Directed by Todd Phillips based on a Rolling Stone article by Guy Lawson (eventually became the book, “The Arms and the Dudes”). The protagonists, Efraim Diveroli and David Packouz are brilliantly depicted by Jonah Hill and Miles Teller; nonfiction is realized propitiously by, for the most part, a good script, enhanced by the performances of Teller and overwhelmingly, Hill.
Diveroli and Packouz, Miami natives and quasi-acquaintances, became partners in their twenties, founding the company AEY, Inc. which sells arms to the Pentagon; Diveroli is a smooth talking flim-flam man, capable of selling honey to bees; commencing legitimately by purchasing and selling firearms online; providing arms to American forces and Iraqi police, they score monumentally when they win a 300 million dollar contract supplying weapons to the Afghan military, resulting in their “Achilles Heel”, dubious gunrunner Henry Girard (Bradley Cooper, also a producer).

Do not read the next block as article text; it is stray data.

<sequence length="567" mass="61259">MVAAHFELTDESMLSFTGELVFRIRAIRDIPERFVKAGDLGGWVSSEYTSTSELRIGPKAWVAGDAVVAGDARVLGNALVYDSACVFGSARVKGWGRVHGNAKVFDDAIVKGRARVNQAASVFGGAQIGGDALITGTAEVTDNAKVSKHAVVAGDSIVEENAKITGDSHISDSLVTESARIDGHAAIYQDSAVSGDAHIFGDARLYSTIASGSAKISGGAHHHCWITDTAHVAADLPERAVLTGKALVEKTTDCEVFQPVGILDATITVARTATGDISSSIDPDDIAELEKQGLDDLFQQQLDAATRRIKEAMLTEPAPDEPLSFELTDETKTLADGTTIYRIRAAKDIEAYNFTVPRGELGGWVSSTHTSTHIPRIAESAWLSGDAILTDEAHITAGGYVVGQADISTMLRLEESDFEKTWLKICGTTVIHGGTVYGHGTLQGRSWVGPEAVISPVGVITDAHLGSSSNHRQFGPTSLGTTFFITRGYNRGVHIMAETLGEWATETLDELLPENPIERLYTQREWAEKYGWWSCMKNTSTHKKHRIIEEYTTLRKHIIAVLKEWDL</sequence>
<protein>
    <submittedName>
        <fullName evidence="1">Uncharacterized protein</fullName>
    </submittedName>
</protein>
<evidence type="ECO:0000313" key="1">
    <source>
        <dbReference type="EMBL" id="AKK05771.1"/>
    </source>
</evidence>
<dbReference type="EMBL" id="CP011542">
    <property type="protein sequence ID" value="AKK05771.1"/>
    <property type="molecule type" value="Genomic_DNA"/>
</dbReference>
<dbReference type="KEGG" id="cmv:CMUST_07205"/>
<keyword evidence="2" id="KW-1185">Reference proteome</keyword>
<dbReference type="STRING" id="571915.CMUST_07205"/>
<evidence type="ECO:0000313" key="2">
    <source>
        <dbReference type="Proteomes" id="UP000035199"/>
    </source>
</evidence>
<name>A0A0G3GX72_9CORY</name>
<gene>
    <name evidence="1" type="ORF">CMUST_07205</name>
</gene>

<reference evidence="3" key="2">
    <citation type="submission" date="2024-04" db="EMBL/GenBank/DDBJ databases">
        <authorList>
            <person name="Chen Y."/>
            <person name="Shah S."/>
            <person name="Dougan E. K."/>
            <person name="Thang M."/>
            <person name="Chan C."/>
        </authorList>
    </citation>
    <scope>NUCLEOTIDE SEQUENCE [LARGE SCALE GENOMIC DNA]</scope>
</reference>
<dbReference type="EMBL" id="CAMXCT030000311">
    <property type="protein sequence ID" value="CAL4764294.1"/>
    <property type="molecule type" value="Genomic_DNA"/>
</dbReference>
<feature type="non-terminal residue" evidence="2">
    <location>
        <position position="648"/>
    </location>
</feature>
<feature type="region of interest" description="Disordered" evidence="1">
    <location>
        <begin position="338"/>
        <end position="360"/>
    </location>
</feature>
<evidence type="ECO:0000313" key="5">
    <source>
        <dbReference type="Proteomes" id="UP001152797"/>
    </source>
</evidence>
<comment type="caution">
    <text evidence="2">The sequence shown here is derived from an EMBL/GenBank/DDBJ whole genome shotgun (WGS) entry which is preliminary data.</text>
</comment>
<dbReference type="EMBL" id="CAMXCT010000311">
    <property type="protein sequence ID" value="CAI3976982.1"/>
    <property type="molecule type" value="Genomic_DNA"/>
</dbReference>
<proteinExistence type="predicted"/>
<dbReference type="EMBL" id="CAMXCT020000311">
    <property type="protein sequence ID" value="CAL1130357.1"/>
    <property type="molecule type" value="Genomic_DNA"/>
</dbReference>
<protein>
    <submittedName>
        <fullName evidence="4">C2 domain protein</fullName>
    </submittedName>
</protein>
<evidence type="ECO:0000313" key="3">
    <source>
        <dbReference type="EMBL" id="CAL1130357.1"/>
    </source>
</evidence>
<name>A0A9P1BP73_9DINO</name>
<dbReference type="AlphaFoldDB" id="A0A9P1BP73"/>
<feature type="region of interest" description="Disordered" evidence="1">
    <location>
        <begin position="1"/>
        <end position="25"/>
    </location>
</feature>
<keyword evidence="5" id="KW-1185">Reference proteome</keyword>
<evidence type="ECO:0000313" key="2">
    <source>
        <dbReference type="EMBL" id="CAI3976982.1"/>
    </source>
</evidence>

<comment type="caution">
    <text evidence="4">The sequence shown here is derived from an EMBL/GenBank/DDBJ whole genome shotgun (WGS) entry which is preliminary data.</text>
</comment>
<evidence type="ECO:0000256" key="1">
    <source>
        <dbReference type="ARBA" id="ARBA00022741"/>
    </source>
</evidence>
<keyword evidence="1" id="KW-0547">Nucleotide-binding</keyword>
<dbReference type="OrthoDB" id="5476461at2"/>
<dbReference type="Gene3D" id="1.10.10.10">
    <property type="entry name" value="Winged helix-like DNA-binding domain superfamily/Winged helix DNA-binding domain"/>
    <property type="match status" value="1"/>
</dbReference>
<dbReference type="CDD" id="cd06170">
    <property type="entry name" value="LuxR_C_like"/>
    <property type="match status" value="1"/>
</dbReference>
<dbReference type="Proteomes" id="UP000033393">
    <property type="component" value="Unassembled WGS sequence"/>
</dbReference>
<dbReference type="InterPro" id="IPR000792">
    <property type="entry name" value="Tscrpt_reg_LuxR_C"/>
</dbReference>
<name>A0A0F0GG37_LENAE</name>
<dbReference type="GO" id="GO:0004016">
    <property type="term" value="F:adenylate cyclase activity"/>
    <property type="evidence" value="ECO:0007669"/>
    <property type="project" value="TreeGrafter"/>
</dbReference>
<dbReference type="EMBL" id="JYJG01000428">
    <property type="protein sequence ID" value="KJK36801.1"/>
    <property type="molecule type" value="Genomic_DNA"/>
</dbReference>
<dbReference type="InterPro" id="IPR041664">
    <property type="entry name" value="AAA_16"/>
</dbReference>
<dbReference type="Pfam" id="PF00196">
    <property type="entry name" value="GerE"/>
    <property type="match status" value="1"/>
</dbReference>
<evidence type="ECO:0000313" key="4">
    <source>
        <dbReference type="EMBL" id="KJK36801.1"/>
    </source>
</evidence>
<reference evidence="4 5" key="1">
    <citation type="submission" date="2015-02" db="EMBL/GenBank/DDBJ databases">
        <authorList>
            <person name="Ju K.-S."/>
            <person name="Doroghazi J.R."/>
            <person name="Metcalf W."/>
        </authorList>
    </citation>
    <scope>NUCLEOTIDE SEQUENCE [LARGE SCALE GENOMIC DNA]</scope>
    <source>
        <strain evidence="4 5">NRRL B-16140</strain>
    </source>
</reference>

The rollicking first half of “War Dogs”, amazingly infused by the stratospheric comedic acuity of Hill; Teller is terrific as the consummate foil, allowing Jonah to rant and reign. Their adventures defy believability leading eventually to the crux, examination of the moral code exhibited by the two young men; their partnership, friendship rests on their choices and phenomenally the “survival of the fittest.” Efraim and David are no longer friends.
Today, Efraim, at thirty, is suing Phillips, Warner Brothers Entertainment and Bradley Cooper for royalty and monetary damage; his book “Once a Gunrunner” came out in 2016; he has also founded a media company, Incarcerated.
David, at thirty-four, invented the guitar pedal drum, “Beat Buddy”.
Proving, ingenuity can thrive regardless of the form it manifests.
THREE & 1/2 STARS!!!